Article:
Match Group has contributed to a public consultation on Fine Gael politician Richard Bruton’s plans to regulate harmful content online.
The news comes shortly after the market leader opened a new Dublin office. A range of tech giants, including Twitter, Google and LinkedIn, have bases in the city.
The Irish Minister of Communications said in March that social media companies can no longer be trusted to regulate themselves. He has called for the introduction of an “online safety commissioner” to oversee legislation in the area.
Match suggested that any new rules could be inappropriate if they did not consider the variety of social media services they would impact. Online dating platforms, built around private adult-to-adult communication, have interfaces vastly different from social feeds.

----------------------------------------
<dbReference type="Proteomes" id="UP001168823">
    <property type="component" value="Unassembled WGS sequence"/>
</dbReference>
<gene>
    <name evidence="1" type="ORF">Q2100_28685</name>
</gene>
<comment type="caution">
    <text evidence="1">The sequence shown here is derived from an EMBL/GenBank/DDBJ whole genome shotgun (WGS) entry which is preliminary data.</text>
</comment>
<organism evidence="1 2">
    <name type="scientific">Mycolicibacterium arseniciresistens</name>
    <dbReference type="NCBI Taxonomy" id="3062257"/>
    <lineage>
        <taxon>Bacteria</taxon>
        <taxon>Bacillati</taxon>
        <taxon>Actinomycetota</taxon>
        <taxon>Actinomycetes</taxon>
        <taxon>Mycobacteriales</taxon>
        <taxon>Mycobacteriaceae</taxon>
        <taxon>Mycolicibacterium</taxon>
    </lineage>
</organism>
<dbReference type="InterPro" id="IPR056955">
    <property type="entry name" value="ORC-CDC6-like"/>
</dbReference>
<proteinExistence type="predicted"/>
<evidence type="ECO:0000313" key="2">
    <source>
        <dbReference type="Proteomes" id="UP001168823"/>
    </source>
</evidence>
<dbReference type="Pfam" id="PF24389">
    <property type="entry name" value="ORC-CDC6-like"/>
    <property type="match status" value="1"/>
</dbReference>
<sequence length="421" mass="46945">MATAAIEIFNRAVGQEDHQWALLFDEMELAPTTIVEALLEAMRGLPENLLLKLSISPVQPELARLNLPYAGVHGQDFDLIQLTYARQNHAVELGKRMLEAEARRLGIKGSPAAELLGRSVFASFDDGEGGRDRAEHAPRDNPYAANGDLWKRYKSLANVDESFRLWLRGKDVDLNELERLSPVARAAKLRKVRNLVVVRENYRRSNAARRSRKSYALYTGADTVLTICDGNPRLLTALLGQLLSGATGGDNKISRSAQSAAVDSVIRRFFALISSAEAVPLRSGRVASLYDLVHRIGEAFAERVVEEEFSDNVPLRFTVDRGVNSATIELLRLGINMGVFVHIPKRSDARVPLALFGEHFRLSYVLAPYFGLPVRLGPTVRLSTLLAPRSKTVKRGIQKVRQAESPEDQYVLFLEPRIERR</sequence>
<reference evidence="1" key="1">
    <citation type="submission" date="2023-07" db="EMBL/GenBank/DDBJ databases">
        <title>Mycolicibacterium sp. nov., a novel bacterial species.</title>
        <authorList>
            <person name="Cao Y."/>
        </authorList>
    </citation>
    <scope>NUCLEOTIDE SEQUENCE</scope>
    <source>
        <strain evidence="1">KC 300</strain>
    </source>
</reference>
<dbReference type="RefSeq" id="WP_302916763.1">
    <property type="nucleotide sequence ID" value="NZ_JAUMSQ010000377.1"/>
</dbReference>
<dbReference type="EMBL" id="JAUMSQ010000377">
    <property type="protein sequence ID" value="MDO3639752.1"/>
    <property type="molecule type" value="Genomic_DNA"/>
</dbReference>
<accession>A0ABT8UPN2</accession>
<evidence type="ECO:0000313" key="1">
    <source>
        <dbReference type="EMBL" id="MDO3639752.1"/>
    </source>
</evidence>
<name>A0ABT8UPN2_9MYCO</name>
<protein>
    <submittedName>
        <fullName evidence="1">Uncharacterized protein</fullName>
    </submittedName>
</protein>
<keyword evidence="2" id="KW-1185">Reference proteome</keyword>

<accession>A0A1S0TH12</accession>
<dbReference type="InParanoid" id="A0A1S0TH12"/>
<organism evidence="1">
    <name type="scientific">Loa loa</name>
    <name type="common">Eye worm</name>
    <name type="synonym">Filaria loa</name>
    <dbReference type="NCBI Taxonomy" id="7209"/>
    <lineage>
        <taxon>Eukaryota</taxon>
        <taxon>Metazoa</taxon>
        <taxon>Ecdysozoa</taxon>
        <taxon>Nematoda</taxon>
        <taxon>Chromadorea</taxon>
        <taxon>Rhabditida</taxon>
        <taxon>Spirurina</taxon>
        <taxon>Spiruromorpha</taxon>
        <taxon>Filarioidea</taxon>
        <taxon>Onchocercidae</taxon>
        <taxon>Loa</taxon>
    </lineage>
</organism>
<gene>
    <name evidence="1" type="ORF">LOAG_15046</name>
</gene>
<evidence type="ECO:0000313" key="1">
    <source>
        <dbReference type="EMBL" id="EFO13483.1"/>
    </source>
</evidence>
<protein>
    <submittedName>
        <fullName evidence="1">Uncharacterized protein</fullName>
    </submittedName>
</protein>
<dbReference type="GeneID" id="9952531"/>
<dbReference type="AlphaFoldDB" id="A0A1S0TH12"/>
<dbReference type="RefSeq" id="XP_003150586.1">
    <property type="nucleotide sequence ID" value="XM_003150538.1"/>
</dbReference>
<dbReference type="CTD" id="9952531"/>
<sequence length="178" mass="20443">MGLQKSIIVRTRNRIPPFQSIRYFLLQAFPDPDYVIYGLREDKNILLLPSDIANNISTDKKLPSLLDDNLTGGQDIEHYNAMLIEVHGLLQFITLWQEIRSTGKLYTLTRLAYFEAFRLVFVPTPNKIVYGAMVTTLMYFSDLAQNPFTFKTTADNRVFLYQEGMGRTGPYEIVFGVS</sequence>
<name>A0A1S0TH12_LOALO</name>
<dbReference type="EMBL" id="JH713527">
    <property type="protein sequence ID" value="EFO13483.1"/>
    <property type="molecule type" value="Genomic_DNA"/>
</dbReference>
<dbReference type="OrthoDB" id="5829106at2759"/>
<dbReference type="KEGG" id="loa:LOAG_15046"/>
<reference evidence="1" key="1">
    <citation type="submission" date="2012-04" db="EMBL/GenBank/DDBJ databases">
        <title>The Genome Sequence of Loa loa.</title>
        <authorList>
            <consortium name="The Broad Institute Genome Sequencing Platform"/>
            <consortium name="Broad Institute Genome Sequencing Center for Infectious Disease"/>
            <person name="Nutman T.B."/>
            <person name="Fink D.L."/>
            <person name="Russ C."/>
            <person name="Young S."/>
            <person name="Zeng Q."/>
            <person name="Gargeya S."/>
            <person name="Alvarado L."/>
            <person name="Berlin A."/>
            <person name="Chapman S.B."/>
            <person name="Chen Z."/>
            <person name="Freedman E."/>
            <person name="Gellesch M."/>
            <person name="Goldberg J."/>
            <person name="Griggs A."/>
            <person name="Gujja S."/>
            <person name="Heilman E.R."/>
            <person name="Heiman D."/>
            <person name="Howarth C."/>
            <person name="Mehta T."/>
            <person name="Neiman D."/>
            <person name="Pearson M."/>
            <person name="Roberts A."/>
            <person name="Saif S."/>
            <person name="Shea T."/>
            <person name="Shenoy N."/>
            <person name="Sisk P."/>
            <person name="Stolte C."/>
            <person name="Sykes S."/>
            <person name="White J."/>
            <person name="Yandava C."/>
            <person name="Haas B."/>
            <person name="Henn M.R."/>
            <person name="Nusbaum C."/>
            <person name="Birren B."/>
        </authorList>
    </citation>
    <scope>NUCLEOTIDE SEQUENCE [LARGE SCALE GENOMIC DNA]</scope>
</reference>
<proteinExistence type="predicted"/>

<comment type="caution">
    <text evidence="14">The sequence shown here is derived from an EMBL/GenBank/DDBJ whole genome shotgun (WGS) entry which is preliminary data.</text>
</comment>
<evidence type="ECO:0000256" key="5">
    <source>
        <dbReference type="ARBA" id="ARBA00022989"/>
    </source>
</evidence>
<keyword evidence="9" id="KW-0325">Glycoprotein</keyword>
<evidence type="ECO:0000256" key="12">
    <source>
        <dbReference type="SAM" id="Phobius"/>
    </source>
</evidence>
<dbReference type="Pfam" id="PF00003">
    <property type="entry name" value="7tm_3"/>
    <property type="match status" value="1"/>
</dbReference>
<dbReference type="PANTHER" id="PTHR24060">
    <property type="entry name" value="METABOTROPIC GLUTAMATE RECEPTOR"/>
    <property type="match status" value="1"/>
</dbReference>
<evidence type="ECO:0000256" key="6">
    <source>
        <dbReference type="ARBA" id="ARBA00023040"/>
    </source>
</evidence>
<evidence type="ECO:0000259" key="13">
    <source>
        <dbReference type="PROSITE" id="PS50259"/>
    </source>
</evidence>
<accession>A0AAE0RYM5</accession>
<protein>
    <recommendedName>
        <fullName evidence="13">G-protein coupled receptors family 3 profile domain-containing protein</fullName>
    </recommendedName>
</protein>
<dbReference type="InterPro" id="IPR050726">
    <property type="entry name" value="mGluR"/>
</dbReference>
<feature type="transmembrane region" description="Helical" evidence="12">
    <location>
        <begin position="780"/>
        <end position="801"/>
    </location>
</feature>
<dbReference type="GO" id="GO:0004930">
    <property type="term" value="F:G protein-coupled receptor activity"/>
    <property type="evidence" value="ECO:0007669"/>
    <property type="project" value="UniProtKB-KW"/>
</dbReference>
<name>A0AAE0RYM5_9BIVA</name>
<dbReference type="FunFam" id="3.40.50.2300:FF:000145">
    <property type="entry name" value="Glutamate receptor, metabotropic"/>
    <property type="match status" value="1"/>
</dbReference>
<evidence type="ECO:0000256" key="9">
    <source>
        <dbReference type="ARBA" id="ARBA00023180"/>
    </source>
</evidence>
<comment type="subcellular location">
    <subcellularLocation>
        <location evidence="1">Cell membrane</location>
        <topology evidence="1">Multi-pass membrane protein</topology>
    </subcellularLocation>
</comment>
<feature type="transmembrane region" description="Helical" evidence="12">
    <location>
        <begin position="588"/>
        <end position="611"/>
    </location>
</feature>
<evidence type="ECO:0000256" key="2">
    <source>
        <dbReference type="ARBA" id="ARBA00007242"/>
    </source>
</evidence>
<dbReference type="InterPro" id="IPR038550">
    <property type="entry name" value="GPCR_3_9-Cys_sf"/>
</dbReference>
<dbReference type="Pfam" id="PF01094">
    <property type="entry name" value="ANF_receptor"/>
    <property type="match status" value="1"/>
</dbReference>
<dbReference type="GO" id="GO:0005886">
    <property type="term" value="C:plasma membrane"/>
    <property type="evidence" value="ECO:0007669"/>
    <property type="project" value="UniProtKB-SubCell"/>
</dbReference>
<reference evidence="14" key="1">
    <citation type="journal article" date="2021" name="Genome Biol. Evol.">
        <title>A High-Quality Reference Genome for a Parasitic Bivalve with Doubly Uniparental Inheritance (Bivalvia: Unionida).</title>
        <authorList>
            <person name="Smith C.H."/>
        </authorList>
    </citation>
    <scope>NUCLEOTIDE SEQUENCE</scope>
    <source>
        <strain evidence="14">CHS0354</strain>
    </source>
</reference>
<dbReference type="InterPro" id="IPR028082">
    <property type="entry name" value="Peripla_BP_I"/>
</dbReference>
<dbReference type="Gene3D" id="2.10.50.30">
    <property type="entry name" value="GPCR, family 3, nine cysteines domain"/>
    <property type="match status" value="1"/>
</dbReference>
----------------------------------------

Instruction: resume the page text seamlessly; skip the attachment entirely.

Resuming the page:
It also makes most of its revenue from subscriptions, so policies targeting data-driven business models may be a bad fit. “We only collect the data we need in order to provide the best service possible. We have made a global and company-wide commitment not to sell or share our users’ data to third parties for commercial purposes,” said a spokesperson.
“We therefore suggest that a one size fits all approach, which does not recognise the diversity of platforms and business models, is likely to struggle in enacting its mandate – and could skew the market in favour of larger platforms, which have the resources to deal with complex or unwieldy legislation.”
Facebook also gave their take on the proposals, arguing that new sanctions should only target those platforms which “consistently” fail to follow takedown requests.
Google made the case that trying to move the responsibility for user generated content, such as YouTube comments, could create enormous burdens for creators and regulators alike.
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